Fast and Spurious: Formula Drifting with Vaughn Gittin Jr. @ The Forum, 4/9/2009


April 9, 2008. 12.29pm. Inglewood, CA. It’s a cool spring day, and DF sits magisterially at a table in in the shadow of the Fabulous Forum (now home to Faithful Central Bible Church, in case you were wondering what happens to LA sports venues when the sports teams desert them). DF is surrounded by seventeen empty box lunches. Some of these other pansies are looking a little green around the gills, but not DF. The reason for the occasion is an assignment to which DF consented some few days ago. The proffer came through to spend a couple hours checking out a bitchen & souped-up 2010 Ford Mustang and go on a ride-along with a real, live Formula Drift racer. Other Losanjealous writers begged off, fearful of death and/or dismemberment. But DF laughs at death, and he snickers at dismemberment. Serious injury rates a dismissive chuckle, while maiming gets a hearty, full-throated guffaw. You feel me.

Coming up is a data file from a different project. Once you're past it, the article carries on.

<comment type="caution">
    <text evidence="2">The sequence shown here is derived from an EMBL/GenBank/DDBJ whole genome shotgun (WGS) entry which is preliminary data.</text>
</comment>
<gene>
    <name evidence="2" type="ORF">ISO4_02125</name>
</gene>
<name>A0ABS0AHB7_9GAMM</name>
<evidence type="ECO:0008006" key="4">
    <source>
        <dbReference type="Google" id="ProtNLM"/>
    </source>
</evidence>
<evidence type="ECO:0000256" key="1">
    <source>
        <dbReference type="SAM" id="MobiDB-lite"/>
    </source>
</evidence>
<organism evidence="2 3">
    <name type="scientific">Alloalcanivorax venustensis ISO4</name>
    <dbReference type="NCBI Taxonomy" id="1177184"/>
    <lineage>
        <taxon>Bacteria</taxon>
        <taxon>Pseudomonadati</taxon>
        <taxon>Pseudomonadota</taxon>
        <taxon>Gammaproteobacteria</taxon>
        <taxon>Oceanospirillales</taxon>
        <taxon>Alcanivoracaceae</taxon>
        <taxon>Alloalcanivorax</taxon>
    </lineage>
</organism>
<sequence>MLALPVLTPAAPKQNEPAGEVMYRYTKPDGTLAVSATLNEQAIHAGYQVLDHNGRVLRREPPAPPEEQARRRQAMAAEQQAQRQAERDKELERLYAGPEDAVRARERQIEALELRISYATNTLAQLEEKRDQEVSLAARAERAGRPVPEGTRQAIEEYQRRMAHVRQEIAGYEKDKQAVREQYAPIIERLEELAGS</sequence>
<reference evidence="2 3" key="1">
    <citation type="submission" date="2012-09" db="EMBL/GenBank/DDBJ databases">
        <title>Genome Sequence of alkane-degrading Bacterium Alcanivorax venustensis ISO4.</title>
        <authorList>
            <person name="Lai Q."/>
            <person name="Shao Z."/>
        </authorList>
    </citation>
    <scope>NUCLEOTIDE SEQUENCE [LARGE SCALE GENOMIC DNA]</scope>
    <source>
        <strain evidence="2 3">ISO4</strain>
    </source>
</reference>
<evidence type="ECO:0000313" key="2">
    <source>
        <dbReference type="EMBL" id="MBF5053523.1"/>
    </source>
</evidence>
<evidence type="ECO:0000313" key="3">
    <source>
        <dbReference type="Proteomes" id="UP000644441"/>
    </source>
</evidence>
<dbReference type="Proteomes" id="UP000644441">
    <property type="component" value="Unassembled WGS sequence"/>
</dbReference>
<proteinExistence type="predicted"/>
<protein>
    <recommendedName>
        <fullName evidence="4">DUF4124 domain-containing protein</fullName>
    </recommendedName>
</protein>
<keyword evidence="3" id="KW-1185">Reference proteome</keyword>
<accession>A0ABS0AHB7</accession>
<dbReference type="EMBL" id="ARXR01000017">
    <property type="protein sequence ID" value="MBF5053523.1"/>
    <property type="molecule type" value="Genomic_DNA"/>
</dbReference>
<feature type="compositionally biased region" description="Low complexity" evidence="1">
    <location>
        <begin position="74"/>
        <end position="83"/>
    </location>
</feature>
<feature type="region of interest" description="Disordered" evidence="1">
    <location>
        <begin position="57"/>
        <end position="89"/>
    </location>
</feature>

Wait, DF, it’s great that you’re doing something insanely unwise and dangerous but what the hell is “Formula Drift”? Sigh. Okay, noobs, here you go:

Excursus: a Formula Drift primer. The term “drift” immediately calls to mind gently tooling along a rolling highway in a luxurious automobile. The name is thus 100% exactly wrong. In fact, Formula D competitors rev up souped-up American muscle cars to speeds in the low three figures, drive straight at various walls and obstacles, and then crank the steering wheel or do God knows what else to effect a controlled skid through a pre-set track. It is like watching the lead up to a spectacularly horrific auto wreck over and over again, except that the driver always miraculously saves his ass just at the last moment. NB: The recent moviefilm Fast and Furious is apparently inspired by drifting, though since DF watches only films in which vermin make gourmet food and/or dogs are lodged at four-star hotels, he cannot verify the claim.